We now live in an age where you can skip “middle men” and buy direct from a manufacturer or supplier. Think about your own life and how your own personal shopping habits have changed over the years. When was the last time you used a travel agent to book a trip? In 2020, you’re much more likely to go to Tripadvisor or an airline’s website and make travel reservations yourself. Greater access to more choices gives you the opportunity to save money in the process.

Spending money in business these days is no different. Consumers have access to more information than ever before. Consumer studies show buyers get 60% of their product information from a firm’s website before ever speaking with a sales rep. The days of an account manager or manufacturer’s representative being the sole source of information are over. Right now, you can access Capital Coil’s website and see our entire HVAC product offering, including dimensions, quick-ship programs, and our Coil Selection Program. With information at the press of a button, Capital Coil’s expert customer service will consult with you to ensure that you’re getting exactly what you need, when you need it. Working with Capital Coil & Air directly cuts out that “middle man’s” costly mark-up and saves you money without sacrificing quality. Avoiding the “middle man” and having a direct line to the manufacturer also ensures quick response times, and helps to make sure that no information gets lost in translation.

Capital Coil & Air does have a select number of exceptional representatives in a few areas, and because they are valuable assets in the HVAC industry, we are comfortable passing your project information along to those representatives. But if not in one of those areas, you are free to work with us directly.

At the end of the day, technology has allowed you as the consumer to buy smarter, faster, and cheaper. Aside from those previously mentioned “middle men” who does not want faster and cheaper? Capital Coil & Air would like the opportunity to be your “direct supplier” on present and future projects. Give us a call and test us out!

 

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Repair or Replacement HVAC Coils?

Regarding replacement hvac coils, there are multiple reasons why coils can fail prematurely. Sometimes, they simply freeze and can never be repaired. Other times, the coil was selected incorrectly, which in turn, made the coil significantly underperform. Many times, there is substantial corrosion or something else in the system that causes the coil to fail. However, most coils, when selected correctly, and in systems that are properly maintained, can last anywhere from 10-30 years!  10-30 years is also a pretty wide range, and there are many variables in how long you can expect a coil to perform. Factors, such as on-going maintenance, air quality, and water/steam quality all have an effect on a coil’s lifespan.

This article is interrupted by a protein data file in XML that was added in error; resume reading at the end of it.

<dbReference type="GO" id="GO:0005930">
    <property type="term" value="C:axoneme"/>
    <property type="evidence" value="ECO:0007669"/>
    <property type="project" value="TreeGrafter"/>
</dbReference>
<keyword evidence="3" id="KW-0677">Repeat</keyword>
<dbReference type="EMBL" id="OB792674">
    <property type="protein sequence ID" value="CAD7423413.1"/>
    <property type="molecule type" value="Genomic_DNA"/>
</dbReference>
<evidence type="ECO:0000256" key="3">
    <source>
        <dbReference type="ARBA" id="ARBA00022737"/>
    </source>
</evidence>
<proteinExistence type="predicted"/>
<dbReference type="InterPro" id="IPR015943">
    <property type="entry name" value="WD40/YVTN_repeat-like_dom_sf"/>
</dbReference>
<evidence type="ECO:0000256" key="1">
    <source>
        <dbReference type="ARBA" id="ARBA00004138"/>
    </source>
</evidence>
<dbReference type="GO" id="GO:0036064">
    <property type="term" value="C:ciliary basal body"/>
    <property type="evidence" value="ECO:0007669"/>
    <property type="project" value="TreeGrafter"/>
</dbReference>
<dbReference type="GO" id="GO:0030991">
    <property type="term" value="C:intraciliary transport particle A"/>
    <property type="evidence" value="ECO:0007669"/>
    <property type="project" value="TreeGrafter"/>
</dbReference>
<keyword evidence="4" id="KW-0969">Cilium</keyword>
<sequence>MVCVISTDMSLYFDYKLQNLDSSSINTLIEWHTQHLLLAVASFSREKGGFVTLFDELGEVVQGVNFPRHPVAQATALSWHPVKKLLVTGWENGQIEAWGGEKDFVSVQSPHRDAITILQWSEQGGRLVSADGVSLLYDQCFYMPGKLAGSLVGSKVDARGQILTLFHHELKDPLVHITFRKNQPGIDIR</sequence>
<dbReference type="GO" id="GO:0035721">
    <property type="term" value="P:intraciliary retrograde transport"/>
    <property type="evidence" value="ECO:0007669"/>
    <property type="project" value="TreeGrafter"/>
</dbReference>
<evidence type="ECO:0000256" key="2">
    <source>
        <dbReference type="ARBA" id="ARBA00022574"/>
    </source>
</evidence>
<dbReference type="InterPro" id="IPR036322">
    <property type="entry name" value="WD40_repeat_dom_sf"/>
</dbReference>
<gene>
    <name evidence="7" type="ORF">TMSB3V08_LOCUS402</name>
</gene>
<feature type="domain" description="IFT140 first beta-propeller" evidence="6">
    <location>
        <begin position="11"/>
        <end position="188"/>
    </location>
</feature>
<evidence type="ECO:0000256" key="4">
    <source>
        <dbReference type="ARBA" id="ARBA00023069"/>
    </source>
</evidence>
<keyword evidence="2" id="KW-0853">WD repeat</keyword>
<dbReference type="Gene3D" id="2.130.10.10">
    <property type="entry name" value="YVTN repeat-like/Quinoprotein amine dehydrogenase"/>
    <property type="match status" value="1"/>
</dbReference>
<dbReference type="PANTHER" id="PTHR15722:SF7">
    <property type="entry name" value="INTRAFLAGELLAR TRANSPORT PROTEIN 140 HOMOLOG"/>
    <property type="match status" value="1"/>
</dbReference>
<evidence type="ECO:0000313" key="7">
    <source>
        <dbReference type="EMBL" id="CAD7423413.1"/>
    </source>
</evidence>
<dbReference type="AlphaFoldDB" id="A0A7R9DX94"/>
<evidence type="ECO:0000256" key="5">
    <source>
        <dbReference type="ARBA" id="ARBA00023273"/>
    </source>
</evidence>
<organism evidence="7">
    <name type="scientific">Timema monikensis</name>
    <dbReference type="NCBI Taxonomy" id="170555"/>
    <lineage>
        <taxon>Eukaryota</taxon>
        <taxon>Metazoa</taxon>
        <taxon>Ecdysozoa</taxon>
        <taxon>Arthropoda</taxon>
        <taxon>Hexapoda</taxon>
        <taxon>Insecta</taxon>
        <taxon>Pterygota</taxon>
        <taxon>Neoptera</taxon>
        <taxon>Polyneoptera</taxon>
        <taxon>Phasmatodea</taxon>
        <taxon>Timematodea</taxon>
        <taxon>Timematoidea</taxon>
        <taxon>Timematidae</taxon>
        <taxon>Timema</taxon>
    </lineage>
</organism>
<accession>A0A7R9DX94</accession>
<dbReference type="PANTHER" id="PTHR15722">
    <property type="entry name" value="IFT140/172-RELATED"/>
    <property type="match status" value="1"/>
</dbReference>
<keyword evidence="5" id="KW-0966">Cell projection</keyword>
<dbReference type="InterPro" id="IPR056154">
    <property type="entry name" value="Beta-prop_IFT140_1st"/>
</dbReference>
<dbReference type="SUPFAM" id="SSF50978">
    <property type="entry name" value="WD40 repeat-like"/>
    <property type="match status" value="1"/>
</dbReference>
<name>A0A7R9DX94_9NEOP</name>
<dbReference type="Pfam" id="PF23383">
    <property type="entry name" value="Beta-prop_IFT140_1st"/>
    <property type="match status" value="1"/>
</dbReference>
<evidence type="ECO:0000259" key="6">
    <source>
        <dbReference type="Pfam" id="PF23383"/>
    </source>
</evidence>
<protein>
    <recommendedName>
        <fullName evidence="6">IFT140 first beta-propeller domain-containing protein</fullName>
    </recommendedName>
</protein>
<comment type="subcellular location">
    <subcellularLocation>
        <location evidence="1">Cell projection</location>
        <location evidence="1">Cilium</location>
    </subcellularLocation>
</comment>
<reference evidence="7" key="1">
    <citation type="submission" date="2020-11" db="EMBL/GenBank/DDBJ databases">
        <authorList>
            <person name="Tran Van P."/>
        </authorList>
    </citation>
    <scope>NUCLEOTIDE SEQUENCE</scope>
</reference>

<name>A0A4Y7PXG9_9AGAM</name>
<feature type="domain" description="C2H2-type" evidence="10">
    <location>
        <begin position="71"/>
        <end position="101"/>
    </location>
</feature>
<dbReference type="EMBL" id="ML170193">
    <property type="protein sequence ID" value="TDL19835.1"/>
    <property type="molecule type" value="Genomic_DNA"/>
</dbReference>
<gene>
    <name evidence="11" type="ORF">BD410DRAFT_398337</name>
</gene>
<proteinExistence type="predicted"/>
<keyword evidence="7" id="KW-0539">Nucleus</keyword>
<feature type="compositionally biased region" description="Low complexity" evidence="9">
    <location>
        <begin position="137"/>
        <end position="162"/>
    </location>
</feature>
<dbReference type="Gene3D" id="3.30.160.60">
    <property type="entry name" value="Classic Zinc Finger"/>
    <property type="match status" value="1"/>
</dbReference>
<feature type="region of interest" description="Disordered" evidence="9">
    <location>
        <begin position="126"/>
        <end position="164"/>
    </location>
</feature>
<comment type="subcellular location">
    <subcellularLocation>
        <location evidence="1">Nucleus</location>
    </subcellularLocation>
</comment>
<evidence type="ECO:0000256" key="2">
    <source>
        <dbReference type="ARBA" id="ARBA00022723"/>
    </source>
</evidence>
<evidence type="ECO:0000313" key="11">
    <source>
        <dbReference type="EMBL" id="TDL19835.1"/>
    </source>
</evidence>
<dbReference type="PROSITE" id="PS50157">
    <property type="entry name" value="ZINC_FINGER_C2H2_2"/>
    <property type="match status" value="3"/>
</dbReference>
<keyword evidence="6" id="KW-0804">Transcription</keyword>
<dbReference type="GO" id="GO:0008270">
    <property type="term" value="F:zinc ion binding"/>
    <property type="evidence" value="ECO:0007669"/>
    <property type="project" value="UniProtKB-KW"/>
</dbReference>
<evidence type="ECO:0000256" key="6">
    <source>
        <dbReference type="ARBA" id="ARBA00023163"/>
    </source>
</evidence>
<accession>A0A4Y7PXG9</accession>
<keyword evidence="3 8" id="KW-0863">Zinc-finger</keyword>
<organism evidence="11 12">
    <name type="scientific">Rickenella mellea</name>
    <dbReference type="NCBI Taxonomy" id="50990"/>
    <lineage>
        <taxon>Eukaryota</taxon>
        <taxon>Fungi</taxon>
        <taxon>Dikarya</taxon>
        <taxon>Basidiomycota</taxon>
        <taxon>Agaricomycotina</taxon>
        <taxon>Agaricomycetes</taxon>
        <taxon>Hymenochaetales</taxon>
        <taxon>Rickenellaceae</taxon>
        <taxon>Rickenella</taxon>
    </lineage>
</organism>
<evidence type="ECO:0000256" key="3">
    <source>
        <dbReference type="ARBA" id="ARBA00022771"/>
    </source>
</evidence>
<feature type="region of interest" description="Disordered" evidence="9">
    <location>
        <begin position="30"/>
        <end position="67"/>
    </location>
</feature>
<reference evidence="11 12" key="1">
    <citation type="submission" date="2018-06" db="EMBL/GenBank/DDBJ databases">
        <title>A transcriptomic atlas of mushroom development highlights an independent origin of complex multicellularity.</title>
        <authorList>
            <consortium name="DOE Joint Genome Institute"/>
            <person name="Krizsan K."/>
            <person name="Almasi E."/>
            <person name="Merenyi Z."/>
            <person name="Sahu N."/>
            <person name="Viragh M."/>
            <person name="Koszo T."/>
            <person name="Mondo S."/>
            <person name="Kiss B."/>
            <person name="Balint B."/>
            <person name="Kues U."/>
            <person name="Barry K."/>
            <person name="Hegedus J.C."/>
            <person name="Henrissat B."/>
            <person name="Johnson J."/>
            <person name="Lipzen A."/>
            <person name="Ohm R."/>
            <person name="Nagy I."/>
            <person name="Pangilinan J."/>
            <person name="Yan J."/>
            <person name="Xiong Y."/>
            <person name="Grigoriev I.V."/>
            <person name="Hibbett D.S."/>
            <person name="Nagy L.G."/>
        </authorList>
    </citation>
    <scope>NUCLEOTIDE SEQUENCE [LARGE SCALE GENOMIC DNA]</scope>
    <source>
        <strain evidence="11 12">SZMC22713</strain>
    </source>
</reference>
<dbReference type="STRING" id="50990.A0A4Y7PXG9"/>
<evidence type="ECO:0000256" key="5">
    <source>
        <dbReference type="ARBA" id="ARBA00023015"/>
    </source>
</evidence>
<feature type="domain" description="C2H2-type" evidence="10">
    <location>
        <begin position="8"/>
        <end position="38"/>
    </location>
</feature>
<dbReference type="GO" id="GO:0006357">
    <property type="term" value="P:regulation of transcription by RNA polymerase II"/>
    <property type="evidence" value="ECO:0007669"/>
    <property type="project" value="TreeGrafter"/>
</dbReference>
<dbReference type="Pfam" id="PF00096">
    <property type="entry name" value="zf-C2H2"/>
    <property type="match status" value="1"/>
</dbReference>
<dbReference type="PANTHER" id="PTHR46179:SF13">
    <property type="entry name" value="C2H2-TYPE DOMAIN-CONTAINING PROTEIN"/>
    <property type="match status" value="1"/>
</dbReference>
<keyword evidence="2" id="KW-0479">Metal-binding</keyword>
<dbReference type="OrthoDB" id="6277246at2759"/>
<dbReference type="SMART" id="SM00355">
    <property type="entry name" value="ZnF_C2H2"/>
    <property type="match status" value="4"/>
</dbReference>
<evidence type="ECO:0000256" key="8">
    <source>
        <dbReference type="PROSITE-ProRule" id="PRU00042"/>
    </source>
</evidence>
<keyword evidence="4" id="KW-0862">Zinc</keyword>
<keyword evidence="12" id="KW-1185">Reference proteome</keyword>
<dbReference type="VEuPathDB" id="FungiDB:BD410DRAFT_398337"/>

Chilled Water Coils

Reasons Why Coils Fail Of Old Age

  • While the coil’s tubes are considered the primary surface, 70% of all coil performance is performed by the finned area on a coil, which is known as the secondary surface. The fin/tube bond is easily the most important manufacturing feature in any coil. Without the bond between the tubes and fins, the coil could never properly function. Like all things however, over time the fin/tube bond becomes less efficient with constant expansion and contraction. While the construction of the coil, as well as the fin collars, does not allow the fins on the coil to move, that fin/tube bond naturally weakens a coil’s life over time after installation. Because of this, it is not a stretch to say that a coil is easily 30% less efficient after (20) years.
  • Cleaning coils often pushes dirt to the center of the coil, and this occurs even more so on wet cooling coils. Just remember that coils can become great air filters if not properly maintained. The BTU output of any coil is in direct proportion to the amount of air going through the coil. If you decrease the CFM by 20%, you are also decrease the BTU’s by 20%!